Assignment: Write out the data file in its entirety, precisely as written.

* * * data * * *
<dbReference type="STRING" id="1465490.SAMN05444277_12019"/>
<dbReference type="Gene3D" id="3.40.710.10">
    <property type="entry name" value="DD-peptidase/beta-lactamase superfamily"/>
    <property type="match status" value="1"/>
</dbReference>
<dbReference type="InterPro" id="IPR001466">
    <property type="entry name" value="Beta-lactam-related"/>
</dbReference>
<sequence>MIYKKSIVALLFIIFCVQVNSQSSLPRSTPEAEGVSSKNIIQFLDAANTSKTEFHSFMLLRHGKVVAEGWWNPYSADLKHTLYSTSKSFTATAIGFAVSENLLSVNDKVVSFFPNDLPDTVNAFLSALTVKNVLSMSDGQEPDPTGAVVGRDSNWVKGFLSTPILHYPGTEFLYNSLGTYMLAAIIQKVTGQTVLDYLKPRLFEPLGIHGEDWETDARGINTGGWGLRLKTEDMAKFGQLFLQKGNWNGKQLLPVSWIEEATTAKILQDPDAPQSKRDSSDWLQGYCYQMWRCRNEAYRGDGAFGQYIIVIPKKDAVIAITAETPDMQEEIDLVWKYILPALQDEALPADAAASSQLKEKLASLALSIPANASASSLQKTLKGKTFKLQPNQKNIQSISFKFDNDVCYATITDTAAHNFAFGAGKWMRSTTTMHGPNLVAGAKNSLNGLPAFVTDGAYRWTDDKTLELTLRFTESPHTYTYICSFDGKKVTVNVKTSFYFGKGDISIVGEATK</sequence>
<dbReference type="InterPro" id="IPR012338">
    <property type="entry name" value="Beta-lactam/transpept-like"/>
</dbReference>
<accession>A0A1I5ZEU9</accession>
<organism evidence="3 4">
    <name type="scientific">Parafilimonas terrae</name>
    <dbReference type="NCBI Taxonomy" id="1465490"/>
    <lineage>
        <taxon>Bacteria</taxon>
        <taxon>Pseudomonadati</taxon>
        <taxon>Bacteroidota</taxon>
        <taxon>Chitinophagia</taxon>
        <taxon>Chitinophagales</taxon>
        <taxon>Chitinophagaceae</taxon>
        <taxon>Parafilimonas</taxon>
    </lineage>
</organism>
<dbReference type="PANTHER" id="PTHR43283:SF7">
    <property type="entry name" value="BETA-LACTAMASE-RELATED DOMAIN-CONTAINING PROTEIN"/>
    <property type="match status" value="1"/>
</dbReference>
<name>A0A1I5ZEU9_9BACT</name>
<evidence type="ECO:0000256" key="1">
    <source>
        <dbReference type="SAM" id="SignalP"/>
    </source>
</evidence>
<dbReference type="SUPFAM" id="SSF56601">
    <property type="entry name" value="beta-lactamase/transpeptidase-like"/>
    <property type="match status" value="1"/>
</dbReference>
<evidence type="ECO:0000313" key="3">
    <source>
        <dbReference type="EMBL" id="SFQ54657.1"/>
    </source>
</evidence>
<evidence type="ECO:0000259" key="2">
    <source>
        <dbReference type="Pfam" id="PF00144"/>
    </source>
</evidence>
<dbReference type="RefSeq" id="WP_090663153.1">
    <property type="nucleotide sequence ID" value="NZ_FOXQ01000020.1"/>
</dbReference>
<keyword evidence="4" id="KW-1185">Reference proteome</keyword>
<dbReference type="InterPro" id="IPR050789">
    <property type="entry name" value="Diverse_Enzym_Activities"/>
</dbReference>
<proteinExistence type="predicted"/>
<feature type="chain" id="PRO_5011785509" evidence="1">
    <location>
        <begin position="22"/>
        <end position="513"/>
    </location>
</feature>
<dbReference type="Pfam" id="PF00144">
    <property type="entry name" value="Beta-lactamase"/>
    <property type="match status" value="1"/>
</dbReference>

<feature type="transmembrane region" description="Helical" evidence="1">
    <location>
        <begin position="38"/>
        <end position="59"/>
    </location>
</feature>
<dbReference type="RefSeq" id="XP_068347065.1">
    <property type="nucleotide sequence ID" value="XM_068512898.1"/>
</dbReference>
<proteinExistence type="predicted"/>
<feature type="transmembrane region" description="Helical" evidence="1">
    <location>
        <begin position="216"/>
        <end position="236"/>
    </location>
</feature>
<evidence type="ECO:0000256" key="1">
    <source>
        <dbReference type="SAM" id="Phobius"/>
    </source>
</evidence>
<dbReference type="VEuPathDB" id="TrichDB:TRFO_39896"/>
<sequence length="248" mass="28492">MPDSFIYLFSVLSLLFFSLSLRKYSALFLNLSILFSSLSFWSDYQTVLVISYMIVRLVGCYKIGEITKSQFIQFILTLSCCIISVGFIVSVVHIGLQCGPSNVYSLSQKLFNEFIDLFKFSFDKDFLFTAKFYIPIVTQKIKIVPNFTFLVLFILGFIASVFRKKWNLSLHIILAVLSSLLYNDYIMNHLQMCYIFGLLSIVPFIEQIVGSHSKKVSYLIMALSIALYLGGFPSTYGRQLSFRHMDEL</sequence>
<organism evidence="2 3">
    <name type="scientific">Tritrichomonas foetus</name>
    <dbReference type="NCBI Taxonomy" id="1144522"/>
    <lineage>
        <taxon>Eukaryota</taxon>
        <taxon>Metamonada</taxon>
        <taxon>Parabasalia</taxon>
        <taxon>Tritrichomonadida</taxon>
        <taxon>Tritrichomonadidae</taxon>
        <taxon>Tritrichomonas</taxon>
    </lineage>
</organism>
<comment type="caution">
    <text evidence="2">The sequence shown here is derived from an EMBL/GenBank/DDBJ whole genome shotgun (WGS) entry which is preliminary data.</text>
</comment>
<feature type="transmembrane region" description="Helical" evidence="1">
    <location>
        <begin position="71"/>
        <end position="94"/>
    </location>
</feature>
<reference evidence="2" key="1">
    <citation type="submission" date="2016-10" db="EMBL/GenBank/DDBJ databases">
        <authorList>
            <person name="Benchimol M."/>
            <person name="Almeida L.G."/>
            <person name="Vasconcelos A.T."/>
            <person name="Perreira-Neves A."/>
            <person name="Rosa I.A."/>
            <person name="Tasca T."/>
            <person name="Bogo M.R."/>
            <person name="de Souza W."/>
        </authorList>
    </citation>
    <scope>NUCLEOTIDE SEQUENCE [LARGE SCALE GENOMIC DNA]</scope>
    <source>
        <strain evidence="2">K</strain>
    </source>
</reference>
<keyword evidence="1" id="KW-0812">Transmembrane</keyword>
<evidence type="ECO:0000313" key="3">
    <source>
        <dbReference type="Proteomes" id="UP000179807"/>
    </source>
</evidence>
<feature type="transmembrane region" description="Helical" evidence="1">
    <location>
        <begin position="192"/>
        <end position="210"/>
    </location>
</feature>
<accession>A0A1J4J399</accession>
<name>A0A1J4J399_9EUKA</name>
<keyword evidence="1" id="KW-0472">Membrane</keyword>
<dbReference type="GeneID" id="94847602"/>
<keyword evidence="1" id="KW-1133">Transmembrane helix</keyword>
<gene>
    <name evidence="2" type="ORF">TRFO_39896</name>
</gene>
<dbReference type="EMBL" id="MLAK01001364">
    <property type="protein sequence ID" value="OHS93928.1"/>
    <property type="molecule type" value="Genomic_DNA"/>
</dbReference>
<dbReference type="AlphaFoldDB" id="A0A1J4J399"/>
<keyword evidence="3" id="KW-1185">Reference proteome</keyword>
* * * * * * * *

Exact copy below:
<dbReference type="STRING" id="1465490.SAMN05444277_12019"/>
<dbReference type="Gene3D" id="3.40.710.10">
    <property type="entry name" value="DD-peptidase/beta-lactamase superfamily"/>
    <property type="match status" value="1"/>
</dbReference>
<dbReference type="InterPro" id="IPR001466">
    <property type="entry name" value="Beta-lactam-related"/>
</dbReference>
<sequence>MIYKKSIVALLFIIFCVQVNSQSSLPRSTPEAEGVSSKNIIQFLDAANTSKTEFHSFMLLRHGKVVAEGWWNPYSADLKHTLYSTSKSFTATAIGFAVSENLLSVNDKVVSFFPNDLPDTVNAFLSALTVKNVLSMSDGQEPDPTGAVVGRDSNWVKGFLSTPILHYPGTEFLYNSLGTYMLAAIIQKVTGQTVLDYLKPRLFEPLGIHGEDWETDARGINTGGWGLRLKTEDMAKFGQLFLQKGNWNGKQLLPVSWIEEATTAKILQDPDAPQSKRDSSDWLQGYCYQMWRCRNEAYRGDGAFGQYIIVIPKKDAVIAITAETPDMQEEIDLVWKYILPALQDEALPADAAASSQLKEKLASLALSIPANASASSLQKTLKGKTFKLQPNQKNIQSISFKFDNDVCYATITDTAAHNFAFGAGKWMRSTTTMHGPNLVAGAKNSLNGLPAFVTDGAYRWTDDKTLELTLRFTESPHTYTYICSFDGKKVTVNVKTSFYFGKGDISIVGEATK</sequence>
<dbReference type="InterPro" id="IPR012338">
    <property type="entry name" value="Beta-lactam/transpept-like"/>
</dbReference>
<accession>A0A1I5ZEU9</accession>
<organism evidence="3 4">
    <name type="scientific">Parafilimonas terrae</name>
    <dbReference type="NCBI Taxonomy" id="1465490"/>
    <lineage>
        <taxon>Bacteria</taxon>
        <taxon>Pseudomonadati</taxon>
        <taxon>Bacteroidota</taxon>
        <taxon>Chitinophagia</taxon>
        <taxon>Chitinophagales</taxon>
        <taxon>Chitinophagaceae</taxon>
        <taxon>Parafilimonas</taxon>
    </lineage>
</organism>
<dbReference type="PANTHER" id="PTHR43283:SF7">
    <property type="entry name" value="BETA-LACTAMASE-RELATED DOMAIN-CONTAINING PROTEIN"/>
    <property type="match status" value="1"/>
</dbReference>
<name>A0A1I5ZEU9_9BACT</name>
<evidence type="ECO:0000256" key="1">
    <source>
        <dbReference type="SAM" id="SignalP"/>
    </source>
</evidence>
<dbReference type="SUPFAM" id="SSF56601">
    <property type="entry name" value="beta-lactamase/transpeptidase-like"/>
    <property type="match status" value="1"/>
</dbReference>
<evidence type="ECO:0000313" key="3">
    <source>
        <dbReference type="EMBL" id="SFQ54657.1"/>
    </source>
</evidence>
<evidence type="ECO:0000259" key="2">
    <source>
        <dbReference type="Pfam" id="PF00144"/>
    </source>
</evidence>
<dbReference type="RefSeq" id="WP_090663153.1">
    <property type="nucleotide sequence ID" value="NZ_FOXQ01000020.1"/>
</dbReference>
<keyword evidence="4" id="KW-1185">Reference proteome</keyword>
<dbReference type="InterPro" id="IPR050789">
    <property type="entry name" value="Diverse_Enzym_Activities"/>
</dbReference>
<proteinExistence type="predicted"/>
<feature type="chain" id="PRO_5011785509" evidence="1">
    <location>
        <begin position="22"/>
        <end position="513"/>
    </location>
</feature>
<dbReference type="Pfam" id="PF00144">
    <property type="entry name" value="Beta-lactamase"/>
    <property type="match status" value="1"/>
</dbReference>

<feature type="transmembrane region" description="Helical" evidence="1">
    <location>
        <begin position="38"/>
        <end position="59"/>
    </location>
</feature>
<dbReference type="RefSeq" id="XP_068347065.1">
    <property type="nucleotide sequence ID" value="XM_068512898.1"/>
</dbReference>
<proteinExistence type="predicted"/>
<feature type="transmembrane region" description="Helical" evidence="1">
    <location>
        <begin position="216"/>
        <end position="236"/>
    </location>
</feature>
<evidence type="ECO:0000256" key="1">
    <source>
        <dbReference type="SAM" id="Phobius"/>
    </source>
</evidence>
<dbReference type="VEuPathDB" id="TrichDB:TRFO_39896"/>
<sequence length="248" mass="28492">MPDSFIYLFSVLSLLFFSLSLRKYSALFLNLSILFSSLSFWSDYQTVLVISYMIVRLVGCYKIGEITKSQFIQFILTLSCCIISVGFIVSVVHIGLQCGPSNVYSLSQKLFNEFIDLFKFSFDKDFLFTAKFYIPIVTQKIKIVPNFTFLVLFILGFIASVFRKKWNLSLHIILAVLSSLLYNDYIMNHLQMCYIFGLLSIVPFIEQIVGSHSKKVSYLIMALSIALYLGGFPSTYGRQLSFRHMDEL</sequence>
<organism evidence="2 3">
    <name type="scientific">Tritrichomonas foetus</name>
    <dbReference type="NCBI Taxonomy" id="1144522"/>
    <lineage>
        <taxon>Eukaryota</taxon>
        <taxon>Metamonada</taxon>
        <taxon>Parabasalia</taxon>
        <taxon>Tritrichomonadida</taxon>
        <taxon>Tritrichomonadidae</taxon>
        <taxon>Tritrichomonas</taxon>
    </lineage>
</organism>
<comment type="caution">
    <text evidence="2">The sequence shown here is derived from an EMBL/GenBank/DDBJ whole genome shotgun (WGS) entry which is preliminary data.</text>
</comment>
<feature type="transmembrane region" description="Helical" evidence="1">
    <location>
        <begin position="71"/>
        <end position="94"/>
    </location>
</feature>
<reference evidence="2" key="1">
    <citation type="submission" date="2016-10" db="EMBL/GenBank/DDBJ databases">
        <authorList>
            <person name="Benchimol M."/>
            <person name="Almeida L.G."/>
            <person name="Vasconcelos A.T."/>
            <person name="Perreira-Neves A."/>
            <person name="Rosa I.A."/>
            <person name="Tasca T."/>
            <person name="Bogo M.R."/>
            <person name="de Souza W."/>
        </authorList>
    </citation>
    <scope>NUCLEOTIDE SEQUENCE [LARGE SCALE GENOMIC DNA]</scope>
    <source>
        <strain evidence="2">K</strain>
    </source>
</reference>
<keyword evidence="1" id="KW-0812">Transmembrane</keyword>
<evidence type="ECO:0000313" key="3">
    <source>
        <dbReference type="Proteomes" id="UP000179807"/>
    </source>
</evidence>
<feature type="transmembrane region" description="Helical" evidence="1">
    <location>
        <begin position="192"/>
        <end position="210"/>
    </location>
</feature>
<accession>A0A1J4J399</accession>
<name>A0A1J4J399_9EUKA</name>
<keyword evidence="1" id="KW-0472">Membrane</keyword>
<dbReference type="GeneID" id="94847602"/>
<keyword evidence="1" id="KW-1133">Transmembrane helix</keyword>
<gene>
    <name evidence="2" type="ORF">TRFO_39896</name>
</gene>
<dbReference type="EMBL" id="MLAK01001364">
    <property type="protein sequence ID" value="OHS93928.1"/>
    <property type="molecule type" value="Genomic_DNA"/>
</dbReference>
<dbReference type="AlphaFoldDB" id="A0A1J4J399"/>
<keyword evidence="3" id="KW-1185">Reference proteome</keyword>